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NYPL treasures exhibit
Photograph: Max Touhey / NYPL

The best museum exhibitions in NYC right now

Searching for listings and reviews for the best New York museum exhibitions and shows? We have you covered.

Shaye Weaver
Written by
Shaye Weaver
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Don't waste your time—head to NYC's best museum exhibits now!

New York City has tons of things going for it, from incredible buildings to breathtaking parks. But surely, the top of the list includes NYC’s vast array of museums, covering every field of culture and knowledge: There are quirky museums and interactive museums, free museums and world-beating art institutions like the Metropolitan Museum. Between them, they offer so many exhibitions, of every variety and taste, that it's hard to keep track of them. But if you’ve starting to suffer a sudden attack of FOMA, fear not! We've got you covered with our select list of the best museum exhibitions in NYC.

RECOMMENDED: Full guide to museums in NYC

Best museum exhibitions in NYC

  • Art
  • Art

If you have ever wanted to get inside an artist's head and understand where they were coming from, "Jean-Michel Basquiat: King Pleasure" will be the closest thing you'll experience to that. This major exhibition at the Starrett-Lehigh Building in Chelsea, has an advantage that many other shows do not have—it was organized and curated by Basquiat's family (with famed architect David Adjaye and design firm Pentagram), who have done a painstaking job of showing both the famous artist's intimate side and his genius.

  • Art
  • Central Park

Get a closer look at more than 60 kimonos at the Met Museum that will show how these traditional Japanese garments transformed over their history. Across the gallery, these gorgeous kimonos will be paired along with Western garments, Japanese paintings, prints, and decorative art objects in thematic and chronological order, from the costumes worn for Japan’s traditional forms of theater, Noh and Kyōgen, to the western-influence of the second half of the 20th century.

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  • Things to do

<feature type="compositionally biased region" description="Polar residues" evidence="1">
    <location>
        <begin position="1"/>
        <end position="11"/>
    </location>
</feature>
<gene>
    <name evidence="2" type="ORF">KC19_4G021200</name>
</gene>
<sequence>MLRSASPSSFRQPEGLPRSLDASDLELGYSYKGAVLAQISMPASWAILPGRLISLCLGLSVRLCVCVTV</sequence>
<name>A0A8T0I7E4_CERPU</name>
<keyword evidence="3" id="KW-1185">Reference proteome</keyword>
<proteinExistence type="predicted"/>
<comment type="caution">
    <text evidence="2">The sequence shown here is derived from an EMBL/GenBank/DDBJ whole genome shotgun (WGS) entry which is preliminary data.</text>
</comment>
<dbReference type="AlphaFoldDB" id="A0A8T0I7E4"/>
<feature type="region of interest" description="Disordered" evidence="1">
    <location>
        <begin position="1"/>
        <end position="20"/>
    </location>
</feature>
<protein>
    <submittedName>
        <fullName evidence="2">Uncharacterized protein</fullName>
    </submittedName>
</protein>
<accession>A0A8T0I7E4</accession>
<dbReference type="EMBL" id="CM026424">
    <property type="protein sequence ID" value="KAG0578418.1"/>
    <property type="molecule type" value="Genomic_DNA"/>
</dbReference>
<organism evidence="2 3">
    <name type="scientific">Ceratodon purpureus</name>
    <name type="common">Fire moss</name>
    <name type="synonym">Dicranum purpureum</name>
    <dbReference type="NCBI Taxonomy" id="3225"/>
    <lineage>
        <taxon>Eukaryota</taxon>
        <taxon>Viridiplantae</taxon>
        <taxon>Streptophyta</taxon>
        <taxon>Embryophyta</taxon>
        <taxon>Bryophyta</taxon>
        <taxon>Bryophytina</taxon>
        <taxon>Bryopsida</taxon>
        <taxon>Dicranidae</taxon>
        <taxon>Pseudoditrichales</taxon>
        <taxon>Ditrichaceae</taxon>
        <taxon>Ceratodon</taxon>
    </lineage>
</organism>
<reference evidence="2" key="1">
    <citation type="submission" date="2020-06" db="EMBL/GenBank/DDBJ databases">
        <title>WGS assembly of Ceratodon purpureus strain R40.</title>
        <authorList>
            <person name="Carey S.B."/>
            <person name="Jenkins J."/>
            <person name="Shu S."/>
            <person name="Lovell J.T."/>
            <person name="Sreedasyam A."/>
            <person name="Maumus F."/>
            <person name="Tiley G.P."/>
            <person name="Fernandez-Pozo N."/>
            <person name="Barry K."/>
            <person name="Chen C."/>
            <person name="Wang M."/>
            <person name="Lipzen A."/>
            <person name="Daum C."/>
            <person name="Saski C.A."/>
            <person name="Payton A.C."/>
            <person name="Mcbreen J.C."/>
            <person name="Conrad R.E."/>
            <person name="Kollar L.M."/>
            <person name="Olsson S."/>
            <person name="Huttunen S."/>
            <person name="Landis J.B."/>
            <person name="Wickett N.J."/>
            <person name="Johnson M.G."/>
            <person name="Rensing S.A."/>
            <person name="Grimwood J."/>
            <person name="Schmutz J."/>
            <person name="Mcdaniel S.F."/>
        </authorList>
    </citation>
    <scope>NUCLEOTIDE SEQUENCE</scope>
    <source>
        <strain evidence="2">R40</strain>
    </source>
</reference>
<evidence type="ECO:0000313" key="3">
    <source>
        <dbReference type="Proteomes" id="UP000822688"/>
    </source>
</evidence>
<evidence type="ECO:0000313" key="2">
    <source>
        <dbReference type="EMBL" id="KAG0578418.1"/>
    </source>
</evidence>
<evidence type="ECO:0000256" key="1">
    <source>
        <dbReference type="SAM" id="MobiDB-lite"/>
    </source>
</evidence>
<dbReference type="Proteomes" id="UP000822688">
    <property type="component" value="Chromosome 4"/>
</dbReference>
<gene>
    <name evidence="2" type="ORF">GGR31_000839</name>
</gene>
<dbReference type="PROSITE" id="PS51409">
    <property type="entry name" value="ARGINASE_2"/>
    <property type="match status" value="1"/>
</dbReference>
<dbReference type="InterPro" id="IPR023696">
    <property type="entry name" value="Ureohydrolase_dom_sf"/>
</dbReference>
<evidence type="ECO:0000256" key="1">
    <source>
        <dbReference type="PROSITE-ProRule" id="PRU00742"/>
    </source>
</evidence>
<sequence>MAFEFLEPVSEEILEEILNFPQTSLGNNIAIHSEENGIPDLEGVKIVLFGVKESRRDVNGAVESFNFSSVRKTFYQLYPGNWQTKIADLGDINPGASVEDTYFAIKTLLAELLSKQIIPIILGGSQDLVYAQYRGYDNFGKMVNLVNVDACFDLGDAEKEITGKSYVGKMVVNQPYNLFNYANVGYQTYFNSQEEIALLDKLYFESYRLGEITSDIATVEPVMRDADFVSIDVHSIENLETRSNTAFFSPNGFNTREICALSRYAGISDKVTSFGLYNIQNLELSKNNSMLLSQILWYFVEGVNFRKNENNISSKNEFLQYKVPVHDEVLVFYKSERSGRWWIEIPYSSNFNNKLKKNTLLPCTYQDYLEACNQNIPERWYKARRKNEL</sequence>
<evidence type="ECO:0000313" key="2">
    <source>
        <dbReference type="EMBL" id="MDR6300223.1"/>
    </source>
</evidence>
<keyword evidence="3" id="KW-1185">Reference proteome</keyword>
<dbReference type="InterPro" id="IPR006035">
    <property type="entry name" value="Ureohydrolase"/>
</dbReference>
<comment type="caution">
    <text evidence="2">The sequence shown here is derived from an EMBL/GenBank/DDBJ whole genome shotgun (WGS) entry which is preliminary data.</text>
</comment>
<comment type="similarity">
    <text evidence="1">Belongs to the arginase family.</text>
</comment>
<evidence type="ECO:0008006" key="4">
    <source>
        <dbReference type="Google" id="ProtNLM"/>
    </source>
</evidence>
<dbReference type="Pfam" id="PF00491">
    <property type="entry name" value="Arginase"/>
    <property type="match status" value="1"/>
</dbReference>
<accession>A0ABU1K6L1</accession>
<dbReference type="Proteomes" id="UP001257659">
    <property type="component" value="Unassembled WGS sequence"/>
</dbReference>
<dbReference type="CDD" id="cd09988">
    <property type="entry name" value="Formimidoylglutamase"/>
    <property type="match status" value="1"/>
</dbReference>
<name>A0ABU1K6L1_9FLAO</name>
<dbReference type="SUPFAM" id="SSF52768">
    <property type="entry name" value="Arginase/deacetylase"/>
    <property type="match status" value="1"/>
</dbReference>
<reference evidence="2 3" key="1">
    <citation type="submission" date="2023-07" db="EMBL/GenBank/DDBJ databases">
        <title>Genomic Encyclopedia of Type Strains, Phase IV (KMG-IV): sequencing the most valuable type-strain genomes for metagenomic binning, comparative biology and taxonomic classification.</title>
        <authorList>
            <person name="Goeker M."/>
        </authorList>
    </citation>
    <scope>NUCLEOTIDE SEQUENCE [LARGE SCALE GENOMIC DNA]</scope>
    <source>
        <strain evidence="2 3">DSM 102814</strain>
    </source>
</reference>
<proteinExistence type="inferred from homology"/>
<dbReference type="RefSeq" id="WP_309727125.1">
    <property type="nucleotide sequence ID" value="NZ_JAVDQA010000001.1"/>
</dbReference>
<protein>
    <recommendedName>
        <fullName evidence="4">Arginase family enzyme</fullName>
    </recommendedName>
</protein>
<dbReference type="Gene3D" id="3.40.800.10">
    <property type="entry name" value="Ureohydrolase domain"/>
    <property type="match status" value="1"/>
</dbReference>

• City Life

NYC has been invaded by an army of zombies with an exhibit spotlighting AMC Networks' The Walking Dead. Open as of June 25 at the Museum of the Moving Image, "Living with The Walking Dead" features original costumes and props, concept art, storyboards, scripts and prosthetic makeup material that highlight the show’s origins, production and impact. It'll also has multiple screening series and public events over a six-month span for those interested in the show and learning more about behind the scenes. All in all, there are 500 objects including more than 300 props and production materials to see.

  • Things to do
  • Upper West Side

Insects are misunderstood but a new macro photography exhibition at AMNH hopes to change that. Photographer Levon Biss has photographed 40 endangered species (selected from specimens in the Museum’s world-class research collection), which will be shown as large-format photographs as large as 4.5 by 8 feet in the Akeley Gallery and the adjacent East Galleria. Some of the extinct and endangered specimens are more than 100 years old but are almost brought back to life through the photos that show their extreme detail and intricate features, including the well-known monarch butterfly and the nine-spotted ladybug to the remote Lord Howe Island stick insect of Australia (thought to be extinct for most of the 20th century until a tiny population was discovered and bred in captivity starting in 2003.) Each photograph in Extinct and Endangered took about three weeks to create from up to 10,000 individual images shot using special lenses.

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  • Art
  • Art

The Metropolitan Museum of Art’s Costume Institute is back with part two of this year’s flagship exhibition “In America” with “An Anthology of Fashion,” and the new iteration of the show is an even more expansive look at what has defined American fashion over the years. It is a visually splendid tour through hundreds of years of this country’s history told through clothes designed and worn by its citizens. Building on last year’s spartan, intellectually rigorous presentation of garments categorized by the expression of various themes, this year’s show explodes across most of the American Wing of the museum.